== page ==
Solar Irrigation Solutions in Africa
Thursday, August 18, 2011
When you have to hand-deliver water to irrigate your farm, you aren’t going to have the best possible crop yields. If you have to pay for water from a nearby pump, if one exists, you’re not going to be able to get very much if your total budget is less than a dollar a day and your crop yield is still going to be pretty limited.
But if you can manage to access the underground water table using a solar-powered pump that does not cost much to run, you can ease the burden of everyday farming, but you can also start farming more land than you ever could, feed your family, and sell the abundance of extra crops at the market in town.
It’s a world of difference that villages in Africa using solar-powered drip irrigation have been able to experience first-hand. It’s about as simple as it sounds: photovoltaic pumps are engineered to deliver groundwater to plots of about an acre or a little more. Land irrigated this way tends to require significantly less water than when other methods like flooding are used, and the pumps use the clean power of the sun instead of emissions-heavy (and expensive) diesel or other liquid fuel.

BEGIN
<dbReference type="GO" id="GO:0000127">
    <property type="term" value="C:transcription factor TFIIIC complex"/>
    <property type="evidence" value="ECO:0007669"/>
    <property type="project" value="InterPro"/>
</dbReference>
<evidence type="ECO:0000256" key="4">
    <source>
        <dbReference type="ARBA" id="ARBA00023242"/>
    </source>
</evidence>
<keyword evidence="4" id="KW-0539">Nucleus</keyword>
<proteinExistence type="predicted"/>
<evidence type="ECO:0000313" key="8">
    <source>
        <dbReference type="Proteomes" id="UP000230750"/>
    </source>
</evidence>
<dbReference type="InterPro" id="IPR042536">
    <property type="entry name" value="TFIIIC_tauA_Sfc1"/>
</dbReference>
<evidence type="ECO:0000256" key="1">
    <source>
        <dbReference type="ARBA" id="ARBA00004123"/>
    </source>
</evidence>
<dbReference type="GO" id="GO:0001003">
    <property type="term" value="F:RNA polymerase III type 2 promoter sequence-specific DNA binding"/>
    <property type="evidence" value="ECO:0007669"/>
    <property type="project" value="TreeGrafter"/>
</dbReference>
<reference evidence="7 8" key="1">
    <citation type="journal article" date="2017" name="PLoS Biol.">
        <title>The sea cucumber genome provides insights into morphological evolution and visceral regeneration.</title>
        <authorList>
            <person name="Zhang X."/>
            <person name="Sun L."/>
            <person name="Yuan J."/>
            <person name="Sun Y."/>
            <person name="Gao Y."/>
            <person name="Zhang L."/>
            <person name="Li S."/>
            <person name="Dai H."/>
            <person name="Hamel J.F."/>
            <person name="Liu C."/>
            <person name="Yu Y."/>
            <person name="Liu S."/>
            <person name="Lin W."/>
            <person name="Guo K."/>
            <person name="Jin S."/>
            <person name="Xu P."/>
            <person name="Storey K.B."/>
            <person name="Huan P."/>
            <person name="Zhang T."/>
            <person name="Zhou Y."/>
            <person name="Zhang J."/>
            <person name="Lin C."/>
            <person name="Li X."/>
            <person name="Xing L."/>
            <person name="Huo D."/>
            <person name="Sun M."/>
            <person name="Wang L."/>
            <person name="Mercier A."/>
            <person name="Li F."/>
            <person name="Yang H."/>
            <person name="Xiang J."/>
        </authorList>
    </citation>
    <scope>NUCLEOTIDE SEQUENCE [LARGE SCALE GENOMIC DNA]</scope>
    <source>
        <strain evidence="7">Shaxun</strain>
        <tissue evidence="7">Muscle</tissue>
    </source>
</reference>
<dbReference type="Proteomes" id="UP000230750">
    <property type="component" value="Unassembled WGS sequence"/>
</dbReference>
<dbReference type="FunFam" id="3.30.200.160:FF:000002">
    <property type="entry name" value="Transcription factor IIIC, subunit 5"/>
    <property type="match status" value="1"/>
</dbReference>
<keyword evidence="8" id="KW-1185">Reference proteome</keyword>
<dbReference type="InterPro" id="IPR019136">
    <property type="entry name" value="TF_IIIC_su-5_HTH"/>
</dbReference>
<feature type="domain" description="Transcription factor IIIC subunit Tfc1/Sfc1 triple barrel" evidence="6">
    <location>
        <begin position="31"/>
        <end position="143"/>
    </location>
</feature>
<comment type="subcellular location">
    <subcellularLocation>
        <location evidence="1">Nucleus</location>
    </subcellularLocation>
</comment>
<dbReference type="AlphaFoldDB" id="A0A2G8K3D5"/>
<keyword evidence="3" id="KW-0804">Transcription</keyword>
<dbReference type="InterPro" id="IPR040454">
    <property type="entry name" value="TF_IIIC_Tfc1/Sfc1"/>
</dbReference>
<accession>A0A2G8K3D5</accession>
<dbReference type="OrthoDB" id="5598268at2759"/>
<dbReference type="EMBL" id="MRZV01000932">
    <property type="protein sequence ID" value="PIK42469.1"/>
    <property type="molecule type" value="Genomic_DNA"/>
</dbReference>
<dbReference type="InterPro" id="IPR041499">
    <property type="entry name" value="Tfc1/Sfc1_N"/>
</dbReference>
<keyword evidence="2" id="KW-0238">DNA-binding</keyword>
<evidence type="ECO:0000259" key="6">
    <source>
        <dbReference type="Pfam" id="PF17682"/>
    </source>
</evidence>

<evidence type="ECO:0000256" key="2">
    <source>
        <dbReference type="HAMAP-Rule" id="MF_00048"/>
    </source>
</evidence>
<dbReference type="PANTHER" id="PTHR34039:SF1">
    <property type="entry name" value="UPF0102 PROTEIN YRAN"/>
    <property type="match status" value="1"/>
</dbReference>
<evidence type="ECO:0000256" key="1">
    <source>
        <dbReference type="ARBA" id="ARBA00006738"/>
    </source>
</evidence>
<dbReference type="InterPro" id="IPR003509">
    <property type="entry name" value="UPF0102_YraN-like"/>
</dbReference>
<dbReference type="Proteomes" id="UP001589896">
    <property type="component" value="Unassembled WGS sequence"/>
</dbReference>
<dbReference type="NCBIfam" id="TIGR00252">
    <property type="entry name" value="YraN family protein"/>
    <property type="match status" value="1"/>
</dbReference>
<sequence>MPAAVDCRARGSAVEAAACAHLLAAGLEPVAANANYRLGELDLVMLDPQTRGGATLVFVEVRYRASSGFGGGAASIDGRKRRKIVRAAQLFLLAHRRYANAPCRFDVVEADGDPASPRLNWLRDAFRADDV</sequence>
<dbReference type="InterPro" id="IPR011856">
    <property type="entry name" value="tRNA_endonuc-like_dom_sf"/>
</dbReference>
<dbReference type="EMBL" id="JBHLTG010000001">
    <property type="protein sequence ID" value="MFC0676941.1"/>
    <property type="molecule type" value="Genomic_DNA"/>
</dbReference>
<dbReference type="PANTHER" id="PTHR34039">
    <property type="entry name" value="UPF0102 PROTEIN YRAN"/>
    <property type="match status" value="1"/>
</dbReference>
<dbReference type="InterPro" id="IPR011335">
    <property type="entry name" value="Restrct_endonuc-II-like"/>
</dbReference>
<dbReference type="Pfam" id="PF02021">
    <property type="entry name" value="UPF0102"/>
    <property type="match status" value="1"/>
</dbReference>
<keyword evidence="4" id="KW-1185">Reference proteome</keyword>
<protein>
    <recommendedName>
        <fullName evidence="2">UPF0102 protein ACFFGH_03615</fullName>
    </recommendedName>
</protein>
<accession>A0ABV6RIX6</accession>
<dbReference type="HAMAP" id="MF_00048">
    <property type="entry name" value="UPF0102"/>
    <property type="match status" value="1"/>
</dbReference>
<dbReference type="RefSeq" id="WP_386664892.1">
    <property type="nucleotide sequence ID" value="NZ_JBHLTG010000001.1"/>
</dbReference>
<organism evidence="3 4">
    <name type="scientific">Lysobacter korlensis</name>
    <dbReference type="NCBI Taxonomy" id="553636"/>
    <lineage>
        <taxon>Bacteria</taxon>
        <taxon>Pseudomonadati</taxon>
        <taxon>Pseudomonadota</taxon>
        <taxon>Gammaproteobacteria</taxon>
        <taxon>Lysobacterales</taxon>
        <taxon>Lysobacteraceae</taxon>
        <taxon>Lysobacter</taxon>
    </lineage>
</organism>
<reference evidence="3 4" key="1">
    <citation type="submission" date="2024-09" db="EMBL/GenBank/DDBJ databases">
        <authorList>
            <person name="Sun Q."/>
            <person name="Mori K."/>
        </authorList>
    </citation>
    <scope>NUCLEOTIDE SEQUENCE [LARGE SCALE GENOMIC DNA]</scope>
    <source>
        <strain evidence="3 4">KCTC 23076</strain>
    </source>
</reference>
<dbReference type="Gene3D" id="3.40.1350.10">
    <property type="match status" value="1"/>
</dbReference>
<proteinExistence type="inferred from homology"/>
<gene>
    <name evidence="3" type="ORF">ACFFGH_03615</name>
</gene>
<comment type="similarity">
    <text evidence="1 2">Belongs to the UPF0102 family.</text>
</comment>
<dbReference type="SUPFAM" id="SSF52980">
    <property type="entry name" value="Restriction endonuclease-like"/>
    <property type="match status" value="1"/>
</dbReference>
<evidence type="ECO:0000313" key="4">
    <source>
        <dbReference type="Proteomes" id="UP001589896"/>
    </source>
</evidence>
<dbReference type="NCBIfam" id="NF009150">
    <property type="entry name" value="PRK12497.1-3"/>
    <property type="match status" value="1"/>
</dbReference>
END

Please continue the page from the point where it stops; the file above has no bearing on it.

For three years now, a test project in Benin has yielded unexpectedly positive results with this technology. In the first two years, three solar-powered irrigation systems produced an average of 1.9 tons of produce a month. Vegetable intake in villages equipped with these systems jumped by 500 to 750 grams, or three to five servings, per person per day–during the dry season. And we’re talking diverse, nutritious vegetables: okra, peppers, tomatoes, eggplants, carrots.
“Whereas a lot of them were consuming probably 90 percent of what they produced in their house and selling bits of extras over the year, now these women in households will keep 15 percent of what they produced and sell the rest. So the whole economics of the system changes for them,” said Jennifer Burney, the lead researcher in Benin.
Burney said that the market demand is so strong, these women sometimes don’t even need to bring their produce to the market. Customers will come calling at their homes first.